There are two types of meters, incident and reflective. Incident meters measure the surrounding light falling on the meter. Reflective meters measure light reflected off a subject. The meter in your camera is a reflective meter.
Nearly all cameras today have automatic metering modes in addition to the manual metering mode. There are usually three auto exposure modes. They are:
Aperture Priority: You choose the aperture, and the camera chooses the appropriate shutter speed for the exposure.
Shutter Priority: You choose the shutter speed, and the camera chooses the appropriate aperture for the exposure.
Program: The camera chooses both shutter and aperture. You have very little control. We do not recommend using the Program mode.
Different cameras have different ways of indicating a “correct” exposure. Some use a match-needle method. Others use LEDs to indicate under, over, and correct exposure. Still others, mainly new cameras utilizing LCD displays, use an analog scale that shows a plus and minus range. (See the illustration below.) Here zero means “correct” exposure and the plus side means the image is “over exposed.” Likewise, the minus side means “under exposed”.
+2 +1 0 -1 -2
Nikon meters have a scale similar to this. Consult your camera manual to understand how your camera indicates “correct” exposure.
Most new cameras also give the photographer a choice of metering patterns. These include spot metering, center-weighted metering and evaluative, also known as matrix, metering. Be sure to read your camera manual so that you know how to set and use your metering system.
Spot meters, as the name implies, sample a very small portion of the viewfinder. Using a spot meter you can evaluate an entire scene and precisely control exposure.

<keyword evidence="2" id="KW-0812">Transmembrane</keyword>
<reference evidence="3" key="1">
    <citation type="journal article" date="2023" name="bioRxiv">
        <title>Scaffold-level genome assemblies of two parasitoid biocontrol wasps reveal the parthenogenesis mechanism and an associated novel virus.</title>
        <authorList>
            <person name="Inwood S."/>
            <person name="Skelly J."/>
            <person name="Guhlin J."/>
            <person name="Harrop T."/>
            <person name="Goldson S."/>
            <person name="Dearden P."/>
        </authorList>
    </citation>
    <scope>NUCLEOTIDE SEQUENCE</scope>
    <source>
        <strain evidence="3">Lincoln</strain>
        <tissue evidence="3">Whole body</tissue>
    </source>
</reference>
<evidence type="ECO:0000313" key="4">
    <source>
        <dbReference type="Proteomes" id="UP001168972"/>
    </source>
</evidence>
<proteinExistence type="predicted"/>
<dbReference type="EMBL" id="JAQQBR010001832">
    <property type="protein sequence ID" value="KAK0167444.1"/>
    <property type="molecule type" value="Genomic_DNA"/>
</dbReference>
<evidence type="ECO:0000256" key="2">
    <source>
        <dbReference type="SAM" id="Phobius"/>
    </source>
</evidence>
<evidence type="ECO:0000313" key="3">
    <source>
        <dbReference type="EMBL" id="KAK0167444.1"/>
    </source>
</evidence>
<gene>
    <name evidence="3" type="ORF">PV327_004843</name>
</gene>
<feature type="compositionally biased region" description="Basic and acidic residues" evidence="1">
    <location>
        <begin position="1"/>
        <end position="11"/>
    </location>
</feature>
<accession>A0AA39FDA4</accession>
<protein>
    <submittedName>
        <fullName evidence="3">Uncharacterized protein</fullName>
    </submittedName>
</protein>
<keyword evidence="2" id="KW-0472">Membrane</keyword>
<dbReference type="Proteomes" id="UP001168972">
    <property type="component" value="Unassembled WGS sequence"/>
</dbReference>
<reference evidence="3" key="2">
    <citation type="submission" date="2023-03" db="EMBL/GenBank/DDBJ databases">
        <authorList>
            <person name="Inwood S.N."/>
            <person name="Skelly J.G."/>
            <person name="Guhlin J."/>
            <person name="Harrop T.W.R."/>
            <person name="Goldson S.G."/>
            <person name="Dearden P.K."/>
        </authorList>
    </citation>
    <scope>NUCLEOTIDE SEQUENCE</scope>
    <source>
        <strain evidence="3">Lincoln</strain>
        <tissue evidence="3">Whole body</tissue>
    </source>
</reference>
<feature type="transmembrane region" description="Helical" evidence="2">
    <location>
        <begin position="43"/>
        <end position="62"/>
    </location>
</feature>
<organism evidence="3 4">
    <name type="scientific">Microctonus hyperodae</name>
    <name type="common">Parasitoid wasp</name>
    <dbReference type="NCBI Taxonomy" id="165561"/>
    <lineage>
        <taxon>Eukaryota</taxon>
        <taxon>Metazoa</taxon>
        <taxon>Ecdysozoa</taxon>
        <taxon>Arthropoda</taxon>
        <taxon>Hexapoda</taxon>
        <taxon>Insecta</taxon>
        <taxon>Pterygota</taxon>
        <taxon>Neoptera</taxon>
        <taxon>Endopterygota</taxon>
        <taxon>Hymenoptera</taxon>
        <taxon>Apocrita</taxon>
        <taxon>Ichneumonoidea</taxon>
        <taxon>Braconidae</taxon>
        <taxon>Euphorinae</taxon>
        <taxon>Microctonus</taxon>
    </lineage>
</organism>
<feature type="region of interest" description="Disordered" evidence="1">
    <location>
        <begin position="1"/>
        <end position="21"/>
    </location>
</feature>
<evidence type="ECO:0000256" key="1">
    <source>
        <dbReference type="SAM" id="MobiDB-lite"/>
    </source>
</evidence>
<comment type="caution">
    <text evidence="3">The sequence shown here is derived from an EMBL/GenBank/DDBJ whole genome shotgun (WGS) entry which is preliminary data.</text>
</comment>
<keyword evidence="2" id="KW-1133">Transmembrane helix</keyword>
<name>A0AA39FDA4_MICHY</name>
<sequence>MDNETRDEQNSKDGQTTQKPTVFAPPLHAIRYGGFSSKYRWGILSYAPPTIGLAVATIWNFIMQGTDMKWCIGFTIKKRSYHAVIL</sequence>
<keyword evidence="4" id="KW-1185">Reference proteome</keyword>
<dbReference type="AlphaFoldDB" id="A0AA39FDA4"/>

Center weighted meters evaluate the entire viewfinder, with most of the measurement coming from the center portion. Depending on your camera, this center portion is given about 75 or 80 percent of the “weight” in determining the exposure, with the other 20 to 25 percent coming from the rest of the frame. In some cameras, you can specify this percentage via a custom function.
Evaluative, or matrix, meters divide the entire scene into zones and evaluate the relative brightness between different sections of the scene. Then, using proprietary algorithms, the camera determines the “best” exposure for the situation.
As we stated earlier, the meter in your camera is a reflective meter. Not all subjects reflect the same amount of light, however. For instance, a snow bank reflects much more light than a black bear. The meter in your camera doesn’t know how dark or light your subject is, or, more importantly, how dark or light you want your subject to be. Therefore, camera manufacturers calibrate in-camera meters to render a scene or subject as a medium tone, or what is called18% reflectance. Medium is halfway between black and white – it’s average. You may have heard of a gray card. A gray card reflects 18% of the light that hits it. A gray card is medium toned.
The meter in your camera assumes that everything reflects an average, or medium, amount of light. If you point your camera at a subject and adjust your settings until the meter is “zeroed,” meaning the indicator is pointed to zero or whatever the “correct” exposure indication is for your camera, your subject will be rendered a medium tonality on film or digital sensor. If your scene has an overall medium tonality, the camera’s meter will generally work just fine. But if your scene is brighter or darker than medium, or if there is a wide range of lighting, then trusting your camera to determine the correct exposure often won’t work.
If your subject is lighter than medium and you let the camera’s automatic exposure mode choose the exposure, the subject will come out looking medium. If you’re photographing a field of snow and letting the camera decide the exposure, it will make that white field of snow into a medium (or gray) field of snow, creating a picture that looks dark and dingy. This is why the pictures you took on that snowshoeing trip look so dark.
This will seem counter intuitive, but you need to “overexpose” light toned subjects and “underexpose” dark toned subjects. In other words, change your camera settings until the meter indicates you’re over or under exposing, depending on your subject. Many wildlife subjects are medium toned, neither light nor dark. However, some are not medium toned.
For example, if you want to make a picture of an arctic fox, consider this: Arctic foxes are white and their native habitat is snow. Since we know snow is much lighter in tone than medium, you’ll need to “overexpose” it to make it come out lighter than medium. We’ll be getting to how to determine the amount of overexposure, but for now, we want you to understand the concept of needing to overexpose white subjects to make them white.